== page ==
Thursday, February 25, 2010

Trans-Siberian Railway

Seven days, five time zones, three countries, two continents, one train.


Planning a seven-day train ride from Beijing to Moscow is incredibly romantic.  Images of plush compartments, decadent dining cars and famous travel mates is what I remember from all those old movies.  And not to say I was at all disappointed, but this train ride is nothing like movies.

We had done our research, at least my husband had, but we went into the trip a bit nervous. It all started off a few days before the train left, meeting "a contact" in a chaotic office building in Hong Kong, handing him cash and leaving our passports to acquire (legal, hopefully) visas for Russia. But, it went smoothly and once that was accomplished (and it was legal), we headed to Beijing to connect with the "Monkeys", our tour company, located above a bar/restaurant.  And last, but not least, was the frantic late night grocery store run when I panicked at the thought of no decent food on a train for seven days and went to a local grocery store to stock up.    

Departing from Beijing, with 12 packages of various ramen, fortune cookies, liters of water, tea and loads of Chinese candy now seems a bit ridiculous.  We were, after all, booked in first class, a private compartment with a huge window and a bathroom shared only with the other first-class passengers.   But the train that runs across three vast countries is a work horse, not a luxury liner, so it was not the full-service experience one might expect on the Orient Express.

The Trans-Siberian Railway is actually an often misused term which refers specifically to the train that runs through Russia, across Siberia, not the other two trains, or combination thereof, that run China-Russia (Trans-Manchurian) or China-Mongolia-Russia (Trans-Mongolian).  We were on the later.

So what is it really like on this long trip through vast unknown lands?  Amazing for one thing. Incredibly beautiful scenery, three distinctly different cultures and hours upon hours of free time to really enjoy it where no one, no matter how hard they try, could actually reach you.

Adventurous is another word that springs to mind.  Staying in a ger on the Mongolian countryside and sampling the homemade mare's milk cheese was certainly out of the ordinary.  I also rode a very small Mongolian horse with locals and even foiled a bank robbery (OK, it was really just a pick-pocket but it was in a bank!) in the modern cowboy town of Ulaanbaatar.

A week-long history lesson.  Three times during the trip, the train stopped, was hoisted into the air and new "bogies" were put on the carriages.  This is because the track width between Russia and Mongolia and China differs by a bit over 3-inches, so the trains can't pass through the borders without changing gear.  We learned that it is fairly normal to have varying track widths, and lots of other interesting facts about the population of Mongolia and the still prevalent nomadic tribes, weather in Siberia, local customs in rural areas...an entire travel journal full of information.  In fact, I will never forget the comment of the Mongolian wife of a lawyer-turned-nomad who, when asked how she enjoyed this life, repsonded that it she didn't like it at all and preferred her life in the city.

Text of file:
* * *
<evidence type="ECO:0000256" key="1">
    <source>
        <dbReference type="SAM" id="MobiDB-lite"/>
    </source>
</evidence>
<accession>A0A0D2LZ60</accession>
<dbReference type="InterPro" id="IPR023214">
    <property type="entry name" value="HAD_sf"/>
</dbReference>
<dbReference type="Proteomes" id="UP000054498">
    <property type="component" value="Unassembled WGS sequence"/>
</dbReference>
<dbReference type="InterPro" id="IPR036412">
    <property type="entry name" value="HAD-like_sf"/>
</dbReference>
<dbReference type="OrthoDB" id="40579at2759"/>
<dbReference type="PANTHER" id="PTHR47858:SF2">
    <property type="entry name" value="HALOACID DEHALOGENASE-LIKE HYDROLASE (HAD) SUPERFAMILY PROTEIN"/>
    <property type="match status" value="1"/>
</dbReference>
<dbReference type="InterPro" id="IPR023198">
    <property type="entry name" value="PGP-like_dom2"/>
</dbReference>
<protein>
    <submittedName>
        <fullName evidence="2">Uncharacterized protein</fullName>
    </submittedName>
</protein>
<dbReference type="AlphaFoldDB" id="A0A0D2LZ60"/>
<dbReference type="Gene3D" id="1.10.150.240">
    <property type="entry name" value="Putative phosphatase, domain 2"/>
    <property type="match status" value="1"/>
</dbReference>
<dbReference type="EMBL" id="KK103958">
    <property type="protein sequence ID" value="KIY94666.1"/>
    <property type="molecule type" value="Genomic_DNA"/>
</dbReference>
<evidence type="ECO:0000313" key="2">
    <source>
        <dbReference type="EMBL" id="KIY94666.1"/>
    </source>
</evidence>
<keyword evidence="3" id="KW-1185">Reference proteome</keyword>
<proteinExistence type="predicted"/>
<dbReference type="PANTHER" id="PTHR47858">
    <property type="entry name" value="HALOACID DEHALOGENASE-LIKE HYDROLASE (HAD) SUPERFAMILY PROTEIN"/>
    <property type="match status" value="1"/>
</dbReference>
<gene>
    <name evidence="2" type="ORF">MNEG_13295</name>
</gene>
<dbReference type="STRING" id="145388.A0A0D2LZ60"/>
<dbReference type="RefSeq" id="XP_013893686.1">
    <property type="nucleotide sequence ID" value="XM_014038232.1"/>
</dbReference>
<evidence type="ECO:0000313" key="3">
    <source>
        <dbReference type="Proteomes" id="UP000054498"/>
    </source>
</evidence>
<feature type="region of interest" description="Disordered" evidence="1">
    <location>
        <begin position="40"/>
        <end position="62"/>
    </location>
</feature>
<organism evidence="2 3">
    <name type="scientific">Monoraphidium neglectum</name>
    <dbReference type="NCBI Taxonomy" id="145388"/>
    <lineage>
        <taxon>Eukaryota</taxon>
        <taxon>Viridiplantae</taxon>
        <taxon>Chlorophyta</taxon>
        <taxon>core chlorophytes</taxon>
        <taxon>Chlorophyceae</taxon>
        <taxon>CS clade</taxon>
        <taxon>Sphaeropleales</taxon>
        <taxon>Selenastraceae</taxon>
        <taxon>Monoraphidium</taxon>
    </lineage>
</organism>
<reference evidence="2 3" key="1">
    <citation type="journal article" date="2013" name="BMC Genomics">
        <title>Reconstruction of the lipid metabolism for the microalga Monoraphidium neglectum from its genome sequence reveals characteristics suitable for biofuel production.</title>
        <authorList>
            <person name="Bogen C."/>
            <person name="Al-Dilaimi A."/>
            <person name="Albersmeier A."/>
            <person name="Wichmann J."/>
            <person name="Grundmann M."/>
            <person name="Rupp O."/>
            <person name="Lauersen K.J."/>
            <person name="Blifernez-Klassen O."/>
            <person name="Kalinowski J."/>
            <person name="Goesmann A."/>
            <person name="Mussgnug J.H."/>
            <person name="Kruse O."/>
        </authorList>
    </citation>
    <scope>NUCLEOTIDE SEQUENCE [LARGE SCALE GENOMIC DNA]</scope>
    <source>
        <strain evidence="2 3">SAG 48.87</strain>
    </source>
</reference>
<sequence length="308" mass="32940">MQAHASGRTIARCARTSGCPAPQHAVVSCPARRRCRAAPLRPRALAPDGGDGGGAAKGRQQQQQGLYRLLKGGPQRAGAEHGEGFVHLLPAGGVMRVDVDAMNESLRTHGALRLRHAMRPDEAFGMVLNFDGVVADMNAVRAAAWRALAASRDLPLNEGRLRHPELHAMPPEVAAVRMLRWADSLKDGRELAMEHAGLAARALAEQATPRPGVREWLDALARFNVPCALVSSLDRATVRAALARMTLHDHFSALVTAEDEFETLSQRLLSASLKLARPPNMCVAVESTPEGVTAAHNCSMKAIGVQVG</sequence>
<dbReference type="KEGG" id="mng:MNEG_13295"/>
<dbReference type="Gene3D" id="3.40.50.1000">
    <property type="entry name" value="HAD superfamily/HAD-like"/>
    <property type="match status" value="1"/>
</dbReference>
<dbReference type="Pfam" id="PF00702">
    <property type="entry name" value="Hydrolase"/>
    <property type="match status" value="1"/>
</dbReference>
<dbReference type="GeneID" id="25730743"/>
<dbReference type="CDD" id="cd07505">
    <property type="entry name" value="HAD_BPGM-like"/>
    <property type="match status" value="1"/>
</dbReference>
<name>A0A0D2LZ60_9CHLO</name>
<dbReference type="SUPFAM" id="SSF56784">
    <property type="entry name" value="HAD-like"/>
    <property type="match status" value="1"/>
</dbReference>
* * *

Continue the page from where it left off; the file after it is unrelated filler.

And yes, it is also a bit boring.  We played over 25 hands of Gin, read two fairly long books and napped a lot. Day-to-day activities involved 1) waking up and figuring out where you are, 2) marking off how many miles were covered while you slept, 3) figuring out if you actually need to take a shower or can skip it for one more day, and 4) looking out the windows.  To shake things up, we chatted with other travelers, took a walk through the train and went to the dining car a couple of times.  Interestingly, on the topic of food service, no matter what we ordered for dinner, we got the exact same dish.  Not that it was bad, it was quite good local food (wherever we happened to be), but you could order steak, chicken, pork chops or lamb and it was exactly the same meal...and I am not sure which one it was. We later heard rumors that the meat was traded on the black market when we stopped at stations.

In the end, this was one of the most memorable weeks of many months of travel.  But next time, instead of passing by at hundreds of miles an hour, we'd like to stop and spend some time in the unlikely places to find out what life is like in the most remote areas along the way. One stop on the next itinerary will be Lake Baikal, one of the world's largest freshwater lakes.  And I definitely want to see Siberia in winter, with thick blankets of snow over everything...Dr. Zhivago anyone?

Resources

Monkey Shrine -  Well-respected tour company specializing in Trans-Siberian tours

Tree Bones Resort - Get the ger (also known as a yurt) experience closer to home!


   

1 comment:

  1. Lots of helpful details about planning a trip on the Trans-Siberian Railway in this article from The Telegraph - http://www.telegraph.co.uk/travel/journeysbyrail/9666654/Trans-Siberian-Great-Train-Journeys.html.

    ReplyDelete